New technologies, ethics and accountability
This thought leadership report delves into the ethics of new technology. The seismic developments currently taking place in AI and algorithms are both exciting and morally concerning. What happens when machines do our thinking and decision-making for us? Where does the buck stop and who is accountable? And what can the accounting industry bring to this most complex of ethical dilemmas?
Why are ethics important in tech?Ethics has become a hot topic in tech in the last year or two, and it’s not hard to see why. The Cambridge Analytica scandal and reported bias in recruitment and financial services algorithms are just a few examples of the issues resulting from new technology use.
This is harming people in the real world, as well as reducing trust and confidence in businesses. So getting to grips with these issues is vital if we are to protect people, safeguard professional reputations and maximise the potential benefits from technology.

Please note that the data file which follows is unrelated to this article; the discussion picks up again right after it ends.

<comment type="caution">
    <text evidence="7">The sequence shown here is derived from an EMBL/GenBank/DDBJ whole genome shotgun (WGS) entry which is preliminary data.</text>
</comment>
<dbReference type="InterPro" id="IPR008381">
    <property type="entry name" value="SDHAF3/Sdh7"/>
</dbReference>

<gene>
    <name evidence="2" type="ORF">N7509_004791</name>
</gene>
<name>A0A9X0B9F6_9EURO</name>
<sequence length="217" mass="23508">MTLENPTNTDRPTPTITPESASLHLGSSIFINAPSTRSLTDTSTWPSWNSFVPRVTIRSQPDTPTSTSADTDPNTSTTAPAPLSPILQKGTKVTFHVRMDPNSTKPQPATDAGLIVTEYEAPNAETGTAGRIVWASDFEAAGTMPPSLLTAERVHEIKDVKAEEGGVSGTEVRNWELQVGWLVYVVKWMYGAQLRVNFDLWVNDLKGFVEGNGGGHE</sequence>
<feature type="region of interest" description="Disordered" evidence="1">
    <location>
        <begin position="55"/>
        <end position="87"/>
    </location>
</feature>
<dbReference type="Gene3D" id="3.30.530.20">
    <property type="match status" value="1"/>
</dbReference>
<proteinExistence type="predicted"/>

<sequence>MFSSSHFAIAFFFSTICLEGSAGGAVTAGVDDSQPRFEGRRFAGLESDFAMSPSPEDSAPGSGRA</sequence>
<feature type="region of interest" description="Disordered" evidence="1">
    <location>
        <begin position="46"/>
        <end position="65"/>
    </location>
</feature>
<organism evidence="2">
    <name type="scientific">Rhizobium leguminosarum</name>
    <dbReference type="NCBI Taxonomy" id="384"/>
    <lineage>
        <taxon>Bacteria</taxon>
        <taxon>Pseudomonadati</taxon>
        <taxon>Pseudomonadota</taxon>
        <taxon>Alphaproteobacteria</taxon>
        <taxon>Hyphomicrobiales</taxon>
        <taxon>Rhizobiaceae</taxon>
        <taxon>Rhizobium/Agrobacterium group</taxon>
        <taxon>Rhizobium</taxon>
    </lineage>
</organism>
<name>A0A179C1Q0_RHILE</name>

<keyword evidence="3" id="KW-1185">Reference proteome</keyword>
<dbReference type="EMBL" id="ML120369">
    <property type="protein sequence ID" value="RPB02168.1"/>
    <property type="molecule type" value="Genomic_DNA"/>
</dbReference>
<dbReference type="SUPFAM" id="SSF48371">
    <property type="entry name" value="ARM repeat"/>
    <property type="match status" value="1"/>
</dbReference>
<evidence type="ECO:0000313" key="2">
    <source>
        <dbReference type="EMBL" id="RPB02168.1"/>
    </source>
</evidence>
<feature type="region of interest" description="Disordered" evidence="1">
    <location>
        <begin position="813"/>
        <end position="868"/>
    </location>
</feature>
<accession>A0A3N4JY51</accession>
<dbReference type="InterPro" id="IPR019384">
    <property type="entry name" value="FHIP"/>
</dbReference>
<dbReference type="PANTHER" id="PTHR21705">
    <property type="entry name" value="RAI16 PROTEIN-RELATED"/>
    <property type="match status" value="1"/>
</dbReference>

This report will discuss the need to create an ethical framework to increase trust and confidence, with clear accountability backing it up.
What does this mean for accountants?
As accountants we need to make sure that our own code of ethics remains relevant and robust in a digital world: for example, who is accountable for the outcomes of complex accounting algorithms?
Accountants are also well placed to help businesses get to grips with some of these new challenges. Board members can ask challenging questions about the ethics of new business models and there are also opportunities for auditors to develop new assurance services around these tech developments.
Watch ethics and new technologies lecture
The 2019 Tech Faculty lecture looked at the impact of ethics on the development of new technologies. Delivered by Professor Luciano Floridi, Professor of Philosophy and Ethics of Information at the Oxford Internet Institute, the lecture considered the benefits of taking an ethical approach to new technologies, as well as some of the key challenges in implementation. The lecture also featured a response by Catherine Miller, interim CEO doteveryone, and a perspective from Kirstin Gillon, Tech Faculty.